In the northeast, feline herpetic conjunctivitis is by far the most common cause of upper respiratory and eye infection. The clinical signs include tearing, squinting, conjunctivitis, corneal ulcers, sneezing and coughing. Many kittens are exposed to the herpes virus during birth. Every cat mounts a different immune response to this challenge.

The bottom line for your cat is this: topical (eye) antiviral therapy is preferred for this condition (idoxuridine, cidofovir) when an active infection is present. Antibiotics and steroids do not treat herpes infections. Oral L-Lysine is used to help prevent recurrence, as the virus lives in the body forever. You may use Lysine tablets by mouth (over the counter nutritional supplement) to help keep costs minimized. You need to speak to your veterinarian about the appropriate dose for your cat and for advice on how to administer a pill to a cat (crumble in food, dissolve in water, etc.). The tearing may persist as the viral infection may reduce normal function of the tear duct, thus causing the drainage from the eye. This is sometimes permanent. Feline herpes cannot be transmitted to a person or other species so there is no risk to anyone in the house.

Bartonella (cat scratch fever) is a potential zoonotic disease, especially to immunocompromised individuals, and if your cat tests positive for this condition, specific therapy is recommended. Good hygiene with the litter box and the owners’ hands is always recommended, regardless. Please speak to your veterinarian about any concerns you may have about Pokey.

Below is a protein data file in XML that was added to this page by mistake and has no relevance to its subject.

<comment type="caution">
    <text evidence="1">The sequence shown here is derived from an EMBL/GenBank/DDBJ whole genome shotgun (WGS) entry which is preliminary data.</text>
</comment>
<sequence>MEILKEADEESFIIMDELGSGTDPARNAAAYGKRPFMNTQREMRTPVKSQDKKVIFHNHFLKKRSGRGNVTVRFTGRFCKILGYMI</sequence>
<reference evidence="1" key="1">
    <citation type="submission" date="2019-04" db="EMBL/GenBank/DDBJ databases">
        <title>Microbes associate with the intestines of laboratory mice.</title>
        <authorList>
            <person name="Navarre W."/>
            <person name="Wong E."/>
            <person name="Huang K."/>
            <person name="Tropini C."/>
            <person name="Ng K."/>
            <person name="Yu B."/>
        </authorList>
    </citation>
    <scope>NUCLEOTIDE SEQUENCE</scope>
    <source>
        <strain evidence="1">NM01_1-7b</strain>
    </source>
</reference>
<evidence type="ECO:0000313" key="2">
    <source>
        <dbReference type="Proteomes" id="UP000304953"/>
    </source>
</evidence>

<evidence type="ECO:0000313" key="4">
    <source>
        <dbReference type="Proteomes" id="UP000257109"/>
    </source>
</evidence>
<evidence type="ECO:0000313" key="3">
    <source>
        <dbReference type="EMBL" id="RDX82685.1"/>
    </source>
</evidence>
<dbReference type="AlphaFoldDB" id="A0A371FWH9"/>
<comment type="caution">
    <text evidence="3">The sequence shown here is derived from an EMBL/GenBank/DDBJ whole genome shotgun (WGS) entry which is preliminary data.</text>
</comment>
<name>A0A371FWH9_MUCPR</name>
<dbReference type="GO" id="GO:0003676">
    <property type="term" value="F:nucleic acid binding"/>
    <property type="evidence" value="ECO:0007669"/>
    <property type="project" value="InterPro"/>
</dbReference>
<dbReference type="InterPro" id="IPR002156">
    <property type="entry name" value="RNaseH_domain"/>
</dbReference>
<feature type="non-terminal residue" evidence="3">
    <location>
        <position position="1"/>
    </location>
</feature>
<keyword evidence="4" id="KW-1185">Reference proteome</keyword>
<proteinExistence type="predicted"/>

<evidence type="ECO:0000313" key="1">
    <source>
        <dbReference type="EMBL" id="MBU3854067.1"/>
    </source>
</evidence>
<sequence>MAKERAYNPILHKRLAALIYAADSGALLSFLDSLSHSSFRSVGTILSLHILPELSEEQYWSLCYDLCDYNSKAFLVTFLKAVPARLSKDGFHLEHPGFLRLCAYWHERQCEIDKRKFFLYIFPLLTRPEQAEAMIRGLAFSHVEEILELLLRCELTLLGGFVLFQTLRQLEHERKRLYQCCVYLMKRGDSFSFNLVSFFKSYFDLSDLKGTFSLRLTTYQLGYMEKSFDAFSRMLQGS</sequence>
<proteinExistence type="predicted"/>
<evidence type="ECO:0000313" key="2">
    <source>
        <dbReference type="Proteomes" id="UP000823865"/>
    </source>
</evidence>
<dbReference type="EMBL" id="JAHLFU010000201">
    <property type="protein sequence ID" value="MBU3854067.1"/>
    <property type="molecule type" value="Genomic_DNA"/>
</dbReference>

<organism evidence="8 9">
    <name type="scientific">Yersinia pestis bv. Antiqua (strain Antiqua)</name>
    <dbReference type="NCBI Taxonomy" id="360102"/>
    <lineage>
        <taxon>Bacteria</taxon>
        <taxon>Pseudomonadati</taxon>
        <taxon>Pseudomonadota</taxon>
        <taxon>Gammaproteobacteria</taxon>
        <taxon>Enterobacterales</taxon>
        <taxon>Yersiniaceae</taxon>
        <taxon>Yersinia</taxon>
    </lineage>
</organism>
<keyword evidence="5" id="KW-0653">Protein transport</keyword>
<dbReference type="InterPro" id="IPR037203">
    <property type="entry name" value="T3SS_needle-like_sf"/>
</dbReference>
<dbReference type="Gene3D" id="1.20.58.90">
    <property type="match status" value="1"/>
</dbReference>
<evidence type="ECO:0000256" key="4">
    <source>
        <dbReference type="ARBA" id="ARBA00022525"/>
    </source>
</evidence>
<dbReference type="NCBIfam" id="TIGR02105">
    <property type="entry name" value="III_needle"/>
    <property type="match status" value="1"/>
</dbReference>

— Michael Brown, DVM, MS, Diplomate, ACVO

Dog needs medical intervention for immune-mediated disease

Tuesday, November 6th, 2012

Facing a diagnosis of an autoimmune condition in their pet, the owners of a small dog ask veterinarian John de Jong for advice. Dr. de Jong explains that their dog likely has one of two conditions — immune mediated hemolytic anemia or idiopathic thrombocytopenic purpura/immune thrombocytopenia. He writes that in animals with such conditions, the body targets its own blood tissue, and he suggests following their veterinarian’s recommendations for treatment.

By Dr. John De Jong / Ask the Vet Sunday, November  4, 2012

Dear Dr. John,

My husband and I own an adorable 4A-year-old teacup poodle who suddenly started bleeding from the mouth and later had some bruising. The first vet who saw her thought she might have an oral infection and started her on antibiotics. Once she started to vomit some brown material, I called the emergency clinic and they advised me to bring her in right away in case she had gotten into some mouse poison. This made no sense to us since we do not have any near us. Our two cats do a good enough job of keeping the mice away.

The clinic ran some blood tests and found our little dog to be severely anemic but that she also had a very low platelet count. They told us that she had some kind of an autoimmune disease and started her on Prednisone, and some other medications to stop the vomiting, and Pepcid for her stomach. They also changed the type of antibiotic that we give her.

We just got news today that a second blood test done earlier in the day showed that she was more anemic with even lower platelets and that she needed a transfusion. What should we do? Can she survive all of this since she is such a tiny dog?

We were told that her chances were 50/50 and we want to do what is right if she has a chance. Thanks.       — M.S.

Dear M.S.: